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When flu turns fatal

SINGAPORE — Despite nursing a flu, the 38-year-old workaholic had continued to push herself to work, making multiple overseas trips for business meetings. What started as a fever and body aches almost killed her when the bug attacked her heart.

Yearly flu vaccinations are recommended as flu viruses change over time, rendering older vaccines ineffective. Photo: iStock

Yearly flu vaccinations are recommended as flu viruses change over time, rendering older vaccines ineffective. Photo: iStock

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SINGAPORE — Despite nursing a flu, the 38-year-old workaholic had continued to push herself to work, making multiple overseas trips for business meetings. What started as a fever and body aches almost killed her when the bug attacked her heart.

By the time the woman sought treatment from cardiologist Peter Yan, heart failure had already set in.

Scans showed that her heart had swelled to twice its original size and was functioning at just under 20 per cent, said Dr Yan, a consultant cardiologist at Gleneagles Medical Centre. The woman recovered after six months of treatment.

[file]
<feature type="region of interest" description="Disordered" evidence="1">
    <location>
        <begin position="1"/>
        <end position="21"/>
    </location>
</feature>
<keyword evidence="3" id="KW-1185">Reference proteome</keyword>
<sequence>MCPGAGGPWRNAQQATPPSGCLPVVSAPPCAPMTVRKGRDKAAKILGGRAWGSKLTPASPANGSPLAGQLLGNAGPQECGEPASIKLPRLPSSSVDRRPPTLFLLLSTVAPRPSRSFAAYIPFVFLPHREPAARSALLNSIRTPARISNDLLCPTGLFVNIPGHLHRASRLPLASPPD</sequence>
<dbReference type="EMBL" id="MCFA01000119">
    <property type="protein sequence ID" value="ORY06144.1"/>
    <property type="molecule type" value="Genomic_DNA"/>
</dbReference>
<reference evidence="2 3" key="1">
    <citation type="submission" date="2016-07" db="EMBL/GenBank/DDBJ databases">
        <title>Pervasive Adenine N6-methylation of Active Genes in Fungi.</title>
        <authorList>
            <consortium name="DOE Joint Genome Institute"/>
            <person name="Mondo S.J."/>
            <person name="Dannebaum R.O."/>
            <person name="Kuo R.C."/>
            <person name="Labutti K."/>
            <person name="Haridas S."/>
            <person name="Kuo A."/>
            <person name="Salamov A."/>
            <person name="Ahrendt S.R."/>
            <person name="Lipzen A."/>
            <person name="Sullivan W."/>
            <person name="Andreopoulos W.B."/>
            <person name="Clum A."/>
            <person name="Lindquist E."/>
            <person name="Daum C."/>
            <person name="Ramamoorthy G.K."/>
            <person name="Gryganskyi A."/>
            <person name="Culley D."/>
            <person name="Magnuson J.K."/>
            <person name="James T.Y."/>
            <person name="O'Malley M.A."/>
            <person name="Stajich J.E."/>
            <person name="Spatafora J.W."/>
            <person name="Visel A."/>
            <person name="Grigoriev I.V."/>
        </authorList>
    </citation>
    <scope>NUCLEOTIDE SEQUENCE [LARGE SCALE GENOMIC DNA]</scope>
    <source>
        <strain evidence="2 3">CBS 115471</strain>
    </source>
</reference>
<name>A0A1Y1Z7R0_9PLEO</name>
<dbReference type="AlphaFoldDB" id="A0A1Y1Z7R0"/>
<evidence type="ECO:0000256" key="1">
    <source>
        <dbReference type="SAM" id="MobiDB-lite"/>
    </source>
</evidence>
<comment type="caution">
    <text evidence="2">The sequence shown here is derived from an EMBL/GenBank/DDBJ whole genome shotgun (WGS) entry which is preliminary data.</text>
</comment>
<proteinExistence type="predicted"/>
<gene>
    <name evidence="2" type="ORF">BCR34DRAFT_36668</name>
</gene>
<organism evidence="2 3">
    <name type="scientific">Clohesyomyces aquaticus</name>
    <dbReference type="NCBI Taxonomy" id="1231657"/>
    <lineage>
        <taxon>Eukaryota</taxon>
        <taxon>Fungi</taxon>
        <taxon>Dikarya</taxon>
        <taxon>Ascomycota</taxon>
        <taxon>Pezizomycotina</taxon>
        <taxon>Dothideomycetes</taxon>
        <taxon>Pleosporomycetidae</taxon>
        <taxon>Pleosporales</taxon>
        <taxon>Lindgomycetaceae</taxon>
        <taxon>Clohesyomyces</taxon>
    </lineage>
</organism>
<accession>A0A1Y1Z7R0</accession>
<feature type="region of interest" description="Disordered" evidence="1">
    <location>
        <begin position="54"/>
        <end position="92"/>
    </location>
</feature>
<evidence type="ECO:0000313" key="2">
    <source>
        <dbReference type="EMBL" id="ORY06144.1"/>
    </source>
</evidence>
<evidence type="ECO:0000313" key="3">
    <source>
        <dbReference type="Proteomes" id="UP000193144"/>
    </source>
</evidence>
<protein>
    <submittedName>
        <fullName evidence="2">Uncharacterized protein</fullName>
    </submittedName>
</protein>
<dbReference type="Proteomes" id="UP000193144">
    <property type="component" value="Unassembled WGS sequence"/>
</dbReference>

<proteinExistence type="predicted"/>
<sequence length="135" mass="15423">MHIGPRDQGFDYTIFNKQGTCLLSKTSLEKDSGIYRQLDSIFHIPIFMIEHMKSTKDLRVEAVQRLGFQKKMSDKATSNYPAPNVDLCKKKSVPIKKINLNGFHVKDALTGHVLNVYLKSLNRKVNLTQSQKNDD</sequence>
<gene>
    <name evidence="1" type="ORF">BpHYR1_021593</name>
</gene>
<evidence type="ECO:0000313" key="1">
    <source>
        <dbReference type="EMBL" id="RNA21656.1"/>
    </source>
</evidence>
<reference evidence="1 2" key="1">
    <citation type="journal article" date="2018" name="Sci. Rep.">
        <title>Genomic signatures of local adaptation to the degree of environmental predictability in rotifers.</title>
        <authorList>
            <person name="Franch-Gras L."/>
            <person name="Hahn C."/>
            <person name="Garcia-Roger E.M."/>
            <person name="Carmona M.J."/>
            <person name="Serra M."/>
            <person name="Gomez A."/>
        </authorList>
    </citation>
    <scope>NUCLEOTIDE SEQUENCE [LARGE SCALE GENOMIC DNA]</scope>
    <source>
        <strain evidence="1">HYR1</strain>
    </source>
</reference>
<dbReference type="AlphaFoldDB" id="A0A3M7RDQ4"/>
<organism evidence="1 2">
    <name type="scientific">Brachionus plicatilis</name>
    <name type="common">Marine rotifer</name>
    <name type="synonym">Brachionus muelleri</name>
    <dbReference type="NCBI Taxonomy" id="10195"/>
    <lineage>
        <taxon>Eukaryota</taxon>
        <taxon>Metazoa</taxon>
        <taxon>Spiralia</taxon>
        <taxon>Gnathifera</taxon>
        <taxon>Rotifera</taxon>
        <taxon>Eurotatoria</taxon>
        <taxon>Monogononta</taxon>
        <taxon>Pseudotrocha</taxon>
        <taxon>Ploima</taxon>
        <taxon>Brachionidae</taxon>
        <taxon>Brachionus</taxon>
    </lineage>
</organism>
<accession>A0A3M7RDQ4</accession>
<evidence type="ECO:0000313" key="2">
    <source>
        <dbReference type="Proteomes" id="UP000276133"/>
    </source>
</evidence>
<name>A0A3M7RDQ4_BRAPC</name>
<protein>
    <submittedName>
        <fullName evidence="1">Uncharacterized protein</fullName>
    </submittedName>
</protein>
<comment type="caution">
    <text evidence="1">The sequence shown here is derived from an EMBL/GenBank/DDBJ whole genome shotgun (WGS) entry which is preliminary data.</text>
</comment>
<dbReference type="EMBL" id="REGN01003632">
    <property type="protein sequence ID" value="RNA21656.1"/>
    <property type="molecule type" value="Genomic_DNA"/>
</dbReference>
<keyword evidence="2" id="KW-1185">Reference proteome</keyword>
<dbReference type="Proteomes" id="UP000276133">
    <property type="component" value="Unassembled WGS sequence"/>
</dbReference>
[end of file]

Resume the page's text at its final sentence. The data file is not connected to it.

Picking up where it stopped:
While most people who get the flu recover within several days when the illness runs its course, doctors say the common viral infection, which spreads easily via coughing, sneezing or nasal secretions, is not always harmless. In some cases, it can trigger serious or deadly complications.

The World Health Organisation estimates that worldwide, inter-pandemic influenza (seasonal flu outbreaks that occur between worldwide epidemics) results in about three to five million cases of severe illness and about 250,000 to 500,000 deaths annually. In Singapore, studies show that annual influenza-related deaths occur in about 15 out of 100,000 people.

“While the proportion of people who die from the seasonal influenza is not high, the actual number is also not small because a large number of people are infected by influenza viruses every year,” said Associate Professor Hsu Li Yang, programme leader of the Antimicrobial Resistance Programme at the National University of Singapore’s Saw Swee Hock School of Public Health.